Seeds of Disruption

How technology is remaking the future of food

Forecast Perspective: Convenience | Rethinking Shopping

Just-in-time delivery transforms consumer understandings of convenience

Over the next decade, the convergence of two forces will reshape consumers’ expectations about convenient food. First, as food shopping shifts from an activity performed in a restaurant or supermarket to something consumers engage in while driving, sitting at home, or waiting for the train, distinctions between fresh and fast food will blur. Second, automated systems for delivery will turn packaged foods into automated purchases. As these forces converge, they will transform any moment into an opportunity to shop and make obsolete many of the reasons to go shopping in a brick-and-mortar store.

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Eating in this Future
Global Signals
Artifact from the Future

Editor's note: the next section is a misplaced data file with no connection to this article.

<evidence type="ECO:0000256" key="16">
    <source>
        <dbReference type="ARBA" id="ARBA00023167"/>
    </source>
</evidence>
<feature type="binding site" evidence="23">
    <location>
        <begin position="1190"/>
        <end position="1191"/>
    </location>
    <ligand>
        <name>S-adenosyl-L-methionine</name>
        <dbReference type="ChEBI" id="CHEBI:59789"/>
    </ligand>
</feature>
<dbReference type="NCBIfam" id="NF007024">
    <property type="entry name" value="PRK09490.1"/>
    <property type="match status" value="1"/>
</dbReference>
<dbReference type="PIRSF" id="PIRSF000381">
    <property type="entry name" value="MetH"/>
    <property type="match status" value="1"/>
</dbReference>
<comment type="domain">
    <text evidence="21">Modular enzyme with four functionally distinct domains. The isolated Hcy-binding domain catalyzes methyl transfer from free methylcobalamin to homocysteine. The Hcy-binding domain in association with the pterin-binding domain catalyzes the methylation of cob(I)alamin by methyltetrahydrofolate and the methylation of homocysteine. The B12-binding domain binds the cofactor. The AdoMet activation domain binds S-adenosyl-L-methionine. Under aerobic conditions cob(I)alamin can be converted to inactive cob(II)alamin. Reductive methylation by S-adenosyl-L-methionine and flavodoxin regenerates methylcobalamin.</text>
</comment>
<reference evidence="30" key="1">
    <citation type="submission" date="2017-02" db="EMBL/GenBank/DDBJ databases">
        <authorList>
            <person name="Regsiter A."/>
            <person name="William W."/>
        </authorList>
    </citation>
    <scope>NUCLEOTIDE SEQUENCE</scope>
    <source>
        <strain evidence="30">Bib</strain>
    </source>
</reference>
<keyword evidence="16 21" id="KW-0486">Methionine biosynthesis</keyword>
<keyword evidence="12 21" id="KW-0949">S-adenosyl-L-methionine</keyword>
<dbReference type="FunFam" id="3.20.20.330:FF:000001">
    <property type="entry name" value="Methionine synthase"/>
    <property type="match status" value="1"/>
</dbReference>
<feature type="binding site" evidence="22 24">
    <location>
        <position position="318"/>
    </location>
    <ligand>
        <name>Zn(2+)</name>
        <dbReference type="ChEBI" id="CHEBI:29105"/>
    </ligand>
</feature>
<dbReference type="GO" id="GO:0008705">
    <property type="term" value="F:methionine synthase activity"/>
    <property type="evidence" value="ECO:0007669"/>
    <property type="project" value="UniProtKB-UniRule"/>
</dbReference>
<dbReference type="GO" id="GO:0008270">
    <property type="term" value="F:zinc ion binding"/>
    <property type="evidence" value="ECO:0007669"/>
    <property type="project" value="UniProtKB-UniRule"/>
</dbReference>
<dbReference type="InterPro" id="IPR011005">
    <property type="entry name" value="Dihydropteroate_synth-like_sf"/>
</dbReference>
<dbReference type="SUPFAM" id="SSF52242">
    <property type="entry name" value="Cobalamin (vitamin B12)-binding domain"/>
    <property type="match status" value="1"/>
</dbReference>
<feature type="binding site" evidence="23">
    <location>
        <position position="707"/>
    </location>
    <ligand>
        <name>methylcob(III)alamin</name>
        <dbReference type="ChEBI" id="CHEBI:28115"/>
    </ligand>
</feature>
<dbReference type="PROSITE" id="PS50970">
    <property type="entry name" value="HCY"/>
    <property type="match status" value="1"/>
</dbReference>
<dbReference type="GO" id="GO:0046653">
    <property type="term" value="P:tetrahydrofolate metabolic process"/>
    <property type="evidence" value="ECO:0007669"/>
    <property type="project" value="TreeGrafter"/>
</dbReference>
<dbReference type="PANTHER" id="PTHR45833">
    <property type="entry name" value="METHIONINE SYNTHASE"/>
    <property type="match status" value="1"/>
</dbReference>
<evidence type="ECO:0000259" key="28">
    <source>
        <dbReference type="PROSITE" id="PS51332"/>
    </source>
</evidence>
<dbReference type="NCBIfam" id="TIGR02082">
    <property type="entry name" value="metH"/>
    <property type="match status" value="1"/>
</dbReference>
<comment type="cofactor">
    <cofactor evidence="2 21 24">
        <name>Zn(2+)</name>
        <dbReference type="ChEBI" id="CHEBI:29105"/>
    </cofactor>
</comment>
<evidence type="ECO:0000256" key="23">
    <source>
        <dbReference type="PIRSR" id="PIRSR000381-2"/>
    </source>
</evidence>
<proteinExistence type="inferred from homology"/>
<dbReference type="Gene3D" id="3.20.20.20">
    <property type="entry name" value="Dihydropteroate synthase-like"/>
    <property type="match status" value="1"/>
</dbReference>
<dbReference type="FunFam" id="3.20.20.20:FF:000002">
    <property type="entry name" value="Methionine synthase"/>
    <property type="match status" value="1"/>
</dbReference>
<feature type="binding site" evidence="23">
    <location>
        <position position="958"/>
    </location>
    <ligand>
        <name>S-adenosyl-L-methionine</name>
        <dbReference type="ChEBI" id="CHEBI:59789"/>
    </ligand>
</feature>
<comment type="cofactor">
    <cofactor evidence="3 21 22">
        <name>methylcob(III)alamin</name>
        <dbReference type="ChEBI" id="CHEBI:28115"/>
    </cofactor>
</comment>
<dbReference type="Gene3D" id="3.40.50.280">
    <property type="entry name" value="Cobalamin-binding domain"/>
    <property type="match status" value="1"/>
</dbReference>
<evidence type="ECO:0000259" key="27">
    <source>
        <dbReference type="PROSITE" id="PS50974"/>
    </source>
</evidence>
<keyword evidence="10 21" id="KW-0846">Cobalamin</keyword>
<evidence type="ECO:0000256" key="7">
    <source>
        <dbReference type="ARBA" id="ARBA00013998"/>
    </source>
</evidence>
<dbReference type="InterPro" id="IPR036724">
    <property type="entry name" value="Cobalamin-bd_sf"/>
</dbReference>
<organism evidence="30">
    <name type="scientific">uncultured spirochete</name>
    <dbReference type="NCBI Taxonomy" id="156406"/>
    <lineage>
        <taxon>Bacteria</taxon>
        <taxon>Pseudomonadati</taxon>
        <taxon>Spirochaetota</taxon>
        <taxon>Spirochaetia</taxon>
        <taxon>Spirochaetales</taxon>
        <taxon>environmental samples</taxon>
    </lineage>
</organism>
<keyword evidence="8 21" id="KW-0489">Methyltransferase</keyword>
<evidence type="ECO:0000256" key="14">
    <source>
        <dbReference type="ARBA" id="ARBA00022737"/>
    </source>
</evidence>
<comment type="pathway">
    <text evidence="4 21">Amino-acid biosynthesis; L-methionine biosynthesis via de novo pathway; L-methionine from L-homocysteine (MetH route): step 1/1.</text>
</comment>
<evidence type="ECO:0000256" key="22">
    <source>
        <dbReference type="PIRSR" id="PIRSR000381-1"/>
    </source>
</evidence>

EATING IN THIS FUTURE In the United States, Europe, and parts of Asia, new expectations around convenience emerge in urban areas where technology companies—including established players such as Amazon as well as emerging businesses such as TaskRabbit—offer same-day food delivery at lower and lower cost. Over time, these services become increasingly efficient and available outside a handful of dense cities.While these services initially take longer and cost more than going to a supermarket, they help urban consumers dramatically reduce time spent traveling to shop. These services first gain popularity as a time-saving strategy, appealing to those without cars and also to young parents.Consumers begin by using these shopping services to automate purchases of staple packaged foods such as cereal, snacks, and coffee. As comfort with these automated systems increases, consumers expand orders to meat and produce.Augmented-reality tools such as Google Glass enable traditional retailers as well as food manufacturers to provide consumers with the experience of a store, with features like easy to browse shelves, without the need for a physical store.Automated shopping features are subsequently built into cars and adopted by restaurants and cafes so that consumers can place fast food and coffee orders while in transit and pick up their orders in drive-through lines.Rail commuters are able to browse recipes while on the train and have all of the ingredients delivered and ready to prepare when they get home. Others set up food shopping to be automatic, akin to setting up electronic bill payment.As traditional paths to purchase are transformed over time, some food retailers refocus their efforts on providing services and experiences—such as cooking classes, food demonstrations, and nutrition advice. Many supermarkets close or shift toward providing delivery services. GLOBAL SIGNALS China Shopping Through Augmented-Reality Showrooms